Russia and China block CAR blacklist at the UN

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Russia and China have blocked a proposal by the United States and France to impose UN sanctions on Central African Republic’s former President Francois Bozize and two other people linked to the conflict there, diplomats said.

The proposal to sanction Bozize, in particular, was due to his “engaging in or providing support for acts that undermine the peace, stability or security of CAR” according to an eight-page letter to the UN Security Council’s sanctions committee on Central African Republic, which was obtained by Reuters.

The sanctioning of Bozize, who was ousted by predominantly Muslim Seleka rebels in March 2013, and two other individuals was to have taken effect on Tuesday, but first Russia and then China raised last-minute objections, diplomats said.

It was the first attempt to blacklist anyone linked to the conflict since a UN sanctions regime was set up in December.
“The Russians and Chinese have a placed a hold on the proposed designations,” a diplomat on the 15-member Security Council told Reuters on condition of anonymity. “We don’t know whether it’s dead or if their concerns can be dealt with.”

If agreement is not reached to lift a hold, it can leave proposed sanctions in limbo indefinitely. The Security Council sanctions committees work on the basis of unanimity.

France originally wanted to sanction more individuals, but settled on three names for a joint US/French proposal that Washington’s rigorous vetting process could accept, envoys said.

Russia’s UN mission spokesman declined to comment.

A spokesman for Beijing’s mission in New York said in an email: “We would reaffirm it is China’s principled stance to be opposed to resorting to sanctions. Sanctions are not conducive to the proper settlement of problems”.

A Western diplomat said he was optimistic Russia and China would ultimately be persuaded to back the designations as they have in the cases of Iran and North Korea.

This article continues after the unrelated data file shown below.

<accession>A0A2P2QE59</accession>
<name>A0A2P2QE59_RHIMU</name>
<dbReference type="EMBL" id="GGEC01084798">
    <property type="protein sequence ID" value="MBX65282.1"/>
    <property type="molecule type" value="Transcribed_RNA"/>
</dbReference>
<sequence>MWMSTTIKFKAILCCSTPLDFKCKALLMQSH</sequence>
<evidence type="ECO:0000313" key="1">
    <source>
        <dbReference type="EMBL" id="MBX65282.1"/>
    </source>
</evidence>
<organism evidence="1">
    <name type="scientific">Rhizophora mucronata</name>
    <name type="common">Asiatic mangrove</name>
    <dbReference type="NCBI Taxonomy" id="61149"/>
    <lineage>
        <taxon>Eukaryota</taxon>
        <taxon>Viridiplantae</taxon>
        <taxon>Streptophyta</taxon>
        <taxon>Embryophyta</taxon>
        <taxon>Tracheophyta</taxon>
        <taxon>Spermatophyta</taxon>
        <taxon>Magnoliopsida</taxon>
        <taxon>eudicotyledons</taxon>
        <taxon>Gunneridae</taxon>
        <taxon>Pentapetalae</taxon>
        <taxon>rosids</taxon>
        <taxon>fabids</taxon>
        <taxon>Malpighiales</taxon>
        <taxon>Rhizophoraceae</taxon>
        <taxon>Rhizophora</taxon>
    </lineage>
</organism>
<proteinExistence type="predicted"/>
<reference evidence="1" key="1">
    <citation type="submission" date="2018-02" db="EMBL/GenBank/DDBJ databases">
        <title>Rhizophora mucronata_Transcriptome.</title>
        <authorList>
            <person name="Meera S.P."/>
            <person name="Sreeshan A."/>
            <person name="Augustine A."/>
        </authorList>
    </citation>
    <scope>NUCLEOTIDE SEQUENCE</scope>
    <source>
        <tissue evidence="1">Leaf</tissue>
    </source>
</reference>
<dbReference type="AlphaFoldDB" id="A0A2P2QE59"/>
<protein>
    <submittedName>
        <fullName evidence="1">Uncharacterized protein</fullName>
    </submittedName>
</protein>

Russia told the sanctions committee in a written explanation of its objections “the listing of Bozize may lead to negative consequences, which would hardly contribute to the main goal of reaching settlement in the Central African Republic – inter-religious reconciliation”.
“It remains to be answered why France and the United States, while proposing to list Francois Bozize, who was unconstitutionally removed from power, overlooked Michel Djotodia, the former transitional president and Seleka leader, who masterminded the forcible takeover of power in March 2013,” said the letter, which was read to Reuters by a third diplomat.

Diplomats said China simply needed more time to consider the proposal.

Envoys see no retaliation for Ukraine

Inter-communal violence has gripped Central African Republic since late 2012 when a battle for power degenerated into fighting between Muslims and Christians that has since forced about a million people from their homes.

Virtually all Muslims have fled the capital of Bangui since the Seleka, who seized power in March 2013, were forced to step aside in January. The UN has since reported a “cleansing” of Muslims from the country’s west.

Diplomats interviewed said they did not think Russia was blocking the proposal in retaliation for US and European support for the Kiev government in Ukraine or for Western sanctions imposed on Russians linked to Moscow’s annexation last month of the Ukrainian region of Crimea.
“We’re disappointed, but hopefully we can convince them to withdraw their holds,” a Security Council diplomat said.

The move by Russia and China comes as the European Union has found it increasingly difficult to justify its own black-listings in European courts. Iran has successfully mounted legal challenges in several cases there.

The French/US proposal calls for global travel bans and asset freezes on two other individuals in addition to Bozize – an “anti-balaka” Christian militia leader and one of the original Seleka leaders. It accuses all three men of encouraging or helping organise atrocities.



That proposal says Bozize has been financing and supporting militiamen attempting to destabilise the situation in CAR and bring him back to power. It says he encouraged a December 5 attack on Bangui by anti-balaka forces that led to increasing violence that has claimed over 700 lives.
“Forces loyal to Bozize have become involved in reprisal attacks against CAR’s Muslim population,” the proposal says. “Bozize called on his militia to pursue the atrocities against the current regime and the Islamists.”